Tiber Courtyard is an “experiment” in public space that is configured as a platform for aggregation and reflection on the future challenges of the cities and the communities that inhabit them. A new project by Greg Jager brings together art, anthropology and urban planning in Rome.
As part of Cantieri San Paolo, a project of the Municipality VIII of Rome Capital with the support of the Lazio Region and produced by the cultural association Dominio Pubblico, the artist Greg Jager has produced Tiber Courtyard, a hybrid intervention between art and design curated by Michele Trimarchi that investigates the theme of coexistence in the public space.
It is hard to find the borderline between the abandoned hangars and the faculties of Mathematics, Physics and Engineering of the Roma Tre University, the small open-air landfills, housing emergencies, a student residence under construction, the high school Cine-TV Rossellini, sports centers and the occupied and self-managed social center Acrobax. And it is even more difficult to find an interpretation of the various communities that animate the area: students, Roma families, activists, sportsmen. This is the unsettling but fascinating vision that is contemplated by crossing that bend of the river Tiber that outlines the quadrant of “Valco San Paolo”: not a real neighborhood, not a suburb, not even a victim of that phenomenon that some have called beautification.
One of those places that represents the contradictions, the full and the empty of the city, where different souls coexist, triggering spontaneous and self-regulated balances, not far from symbolic places of the capital such as the Garbatella district, the Pyramid of Cestius, the basilica of San Paolo and the banks of the Tiber.
In this “valco” Tiber Courtyard takes shape, a territorial investigation project by Greg Jager which unravels itself in a reading of a territory made up of contradictions, multitudes and balances.
In line with his rigorous artistic research between anthropology and architecture, Greg Jager transforms the public basketball court in via della Vasca Navale 6, in front of the Acrobax social center, into a device with infinite interpretative solutions in which the human body is an integral part of the artwork. Combinations of colors and shapes distort the canonical geometries of the playing field without making it impractical, to reformulate a new and choreographic social dimension, leaving open interpretations of other possibilities of coexistence in the public space. A graphic collage of styles and colors as diverse as the souls that populate the territory.
The idea was born in 2019 together with the sports association All Reds Basket Rome and took shape only in 2021 thanks to a public tender by Regione Lazio, with the support of Dominio Pubblico. The operation also triggered a spontaneous collaboration between institutions, associations and citizens, all actively involved in the restoration work of the surrounding area and in the creation of the artwork.
The artist sentences:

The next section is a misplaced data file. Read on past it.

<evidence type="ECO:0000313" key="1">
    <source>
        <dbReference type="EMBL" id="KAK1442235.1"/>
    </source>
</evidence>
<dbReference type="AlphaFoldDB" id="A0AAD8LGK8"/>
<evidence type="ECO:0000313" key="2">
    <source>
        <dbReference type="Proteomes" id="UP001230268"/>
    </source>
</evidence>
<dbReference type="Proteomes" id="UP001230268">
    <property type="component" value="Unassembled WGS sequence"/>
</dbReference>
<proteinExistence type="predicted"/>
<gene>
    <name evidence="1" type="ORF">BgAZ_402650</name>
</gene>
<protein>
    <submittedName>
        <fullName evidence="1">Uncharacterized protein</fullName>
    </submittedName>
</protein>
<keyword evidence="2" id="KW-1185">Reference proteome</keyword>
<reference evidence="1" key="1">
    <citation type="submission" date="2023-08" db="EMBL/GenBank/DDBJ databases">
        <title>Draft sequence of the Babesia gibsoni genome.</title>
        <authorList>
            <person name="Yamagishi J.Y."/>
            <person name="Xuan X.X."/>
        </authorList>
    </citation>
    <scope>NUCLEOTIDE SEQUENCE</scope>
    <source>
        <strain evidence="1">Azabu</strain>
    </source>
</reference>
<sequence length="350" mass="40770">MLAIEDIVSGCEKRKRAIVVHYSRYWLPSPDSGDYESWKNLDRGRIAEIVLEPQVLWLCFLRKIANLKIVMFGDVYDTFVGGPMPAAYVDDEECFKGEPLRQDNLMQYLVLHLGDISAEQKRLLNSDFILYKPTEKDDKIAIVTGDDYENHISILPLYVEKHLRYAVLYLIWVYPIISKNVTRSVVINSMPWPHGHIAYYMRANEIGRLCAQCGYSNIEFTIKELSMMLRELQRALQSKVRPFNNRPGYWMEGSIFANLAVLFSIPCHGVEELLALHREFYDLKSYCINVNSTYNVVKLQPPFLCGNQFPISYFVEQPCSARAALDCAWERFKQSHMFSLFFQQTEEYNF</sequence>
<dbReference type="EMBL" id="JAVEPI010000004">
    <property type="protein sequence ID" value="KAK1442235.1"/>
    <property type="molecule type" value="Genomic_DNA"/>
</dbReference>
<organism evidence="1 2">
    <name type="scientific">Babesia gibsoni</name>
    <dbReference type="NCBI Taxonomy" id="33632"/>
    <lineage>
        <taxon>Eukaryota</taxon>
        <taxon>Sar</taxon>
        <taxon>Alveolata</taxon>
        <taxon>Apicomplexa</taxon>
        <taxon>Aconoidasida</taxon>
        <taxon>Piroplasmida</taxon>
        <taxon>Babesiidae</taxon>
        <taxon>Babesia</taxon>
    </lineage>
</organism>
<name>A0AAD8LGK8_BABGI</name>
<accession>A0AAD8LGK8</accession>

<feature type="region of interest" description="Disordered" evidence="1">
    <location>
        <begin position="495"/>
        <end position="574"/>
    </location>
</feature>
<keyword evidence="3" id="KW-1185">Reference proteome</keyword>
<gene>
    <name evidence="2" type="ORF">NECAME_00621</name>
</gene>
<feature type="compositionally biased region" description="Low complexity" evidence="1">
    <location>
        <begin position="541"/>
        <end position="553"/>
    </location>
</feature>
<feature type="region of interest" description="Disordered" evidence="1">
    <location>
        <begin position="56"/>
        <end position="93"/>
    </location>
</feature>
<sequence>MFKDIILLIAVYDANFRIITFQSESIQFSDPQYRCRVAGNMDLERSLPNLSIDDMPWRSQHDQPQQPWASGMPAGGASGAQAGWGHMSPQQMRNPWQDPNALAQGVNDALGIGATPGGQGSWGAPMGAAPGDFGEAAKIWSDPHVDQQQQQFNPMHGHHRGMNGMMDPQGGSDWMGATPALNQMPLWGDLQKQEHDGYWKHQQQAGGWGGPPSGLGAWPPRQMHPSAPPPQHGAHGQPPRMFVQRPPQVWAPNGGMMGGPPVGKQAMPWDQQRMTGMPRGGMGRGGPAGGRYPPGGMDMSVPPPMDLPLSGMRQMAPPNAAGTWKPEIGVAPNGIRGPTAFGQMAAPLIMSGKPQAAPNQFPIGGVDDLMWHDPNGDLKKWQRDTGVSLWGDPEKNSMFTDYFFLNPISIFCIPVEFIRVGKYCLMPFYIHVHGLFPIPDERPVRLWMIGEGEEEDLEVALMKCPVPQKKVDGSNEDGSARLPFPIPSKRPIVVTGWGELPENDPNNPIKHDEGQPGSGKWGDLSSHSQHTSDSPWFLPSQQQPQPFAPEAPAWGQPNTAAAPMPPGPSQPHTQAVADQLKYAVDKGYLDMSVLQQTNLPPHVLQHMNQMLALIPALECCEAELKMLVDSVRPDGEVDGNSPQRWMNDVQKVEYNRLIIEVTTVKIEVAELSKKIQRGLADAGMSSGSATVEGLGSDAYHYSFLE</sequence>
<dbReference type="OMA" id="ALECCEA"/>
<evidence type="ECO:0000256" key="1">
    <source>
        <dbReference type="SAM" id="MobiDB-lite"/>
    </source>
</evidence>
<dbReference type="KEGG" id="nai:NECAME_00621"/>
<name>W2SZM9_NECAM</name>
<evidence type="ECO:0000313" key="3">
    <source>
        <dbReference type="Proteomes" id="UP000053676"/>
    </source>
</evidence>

“Tiber Courtyard is configured as a platform for social aggregation and reflection on how aggregation systems in the public space will change. The goal is not to “gentrificate” but to seize an opportunity to pose urban, anthropological and design questions starting from the real needs and stimuli of the multiple communities that animate the urban fabric. The field is designed to be in fact a patchwork of ethnic groups, cultures, multitudes that coexist in the same environment, and some areas of the field can have a life of their own through the evocation of games, others that take shape through free interpretation. Cities as we know them now are no longer sustainable. Only by creating real bridges between the territory and the institutions is it possible to respond to the needs of communities and design the geometries of new ecosystems.”
The curator Michele Trimarchi adds:
“The urban fabric looks more and more like a broken patchwork. Cedric Price in the 1980s compared it to scrambled eggs. Until recently the dynamics of the city were governed by a spatial hierarchy and by the contrast between the center and the periphery. The new metropolitan humus, made up of different communities, versatile cultures, fertile intuitions, requires a different vision that restores the sense of belonging to the residents and the desire to explore to visitors external, in order to reconnect the material infrastructure to the social values of the urban community. “
Greg Jager (37) is a contemporary artist based in Rome. Known for his abstract aesthetics, he began practicing art in public spaces after training as a graphic designer. He has evolved his research in a geometric universe that has led him to deal with different languages, both in public and private spaces. The dialogue between art, anthropology and architecture is the main theme of his investigation. He collaborates internationally with cultural institutions, museums and galleries including MacRo, Palaexpo, Bitume Platform, Contemporary Cluster, Cerquone Gallery Madrid, B-Murals – Urban Art Center of Barcelona, Italian Cultural Institute of Barcelona and Athens.
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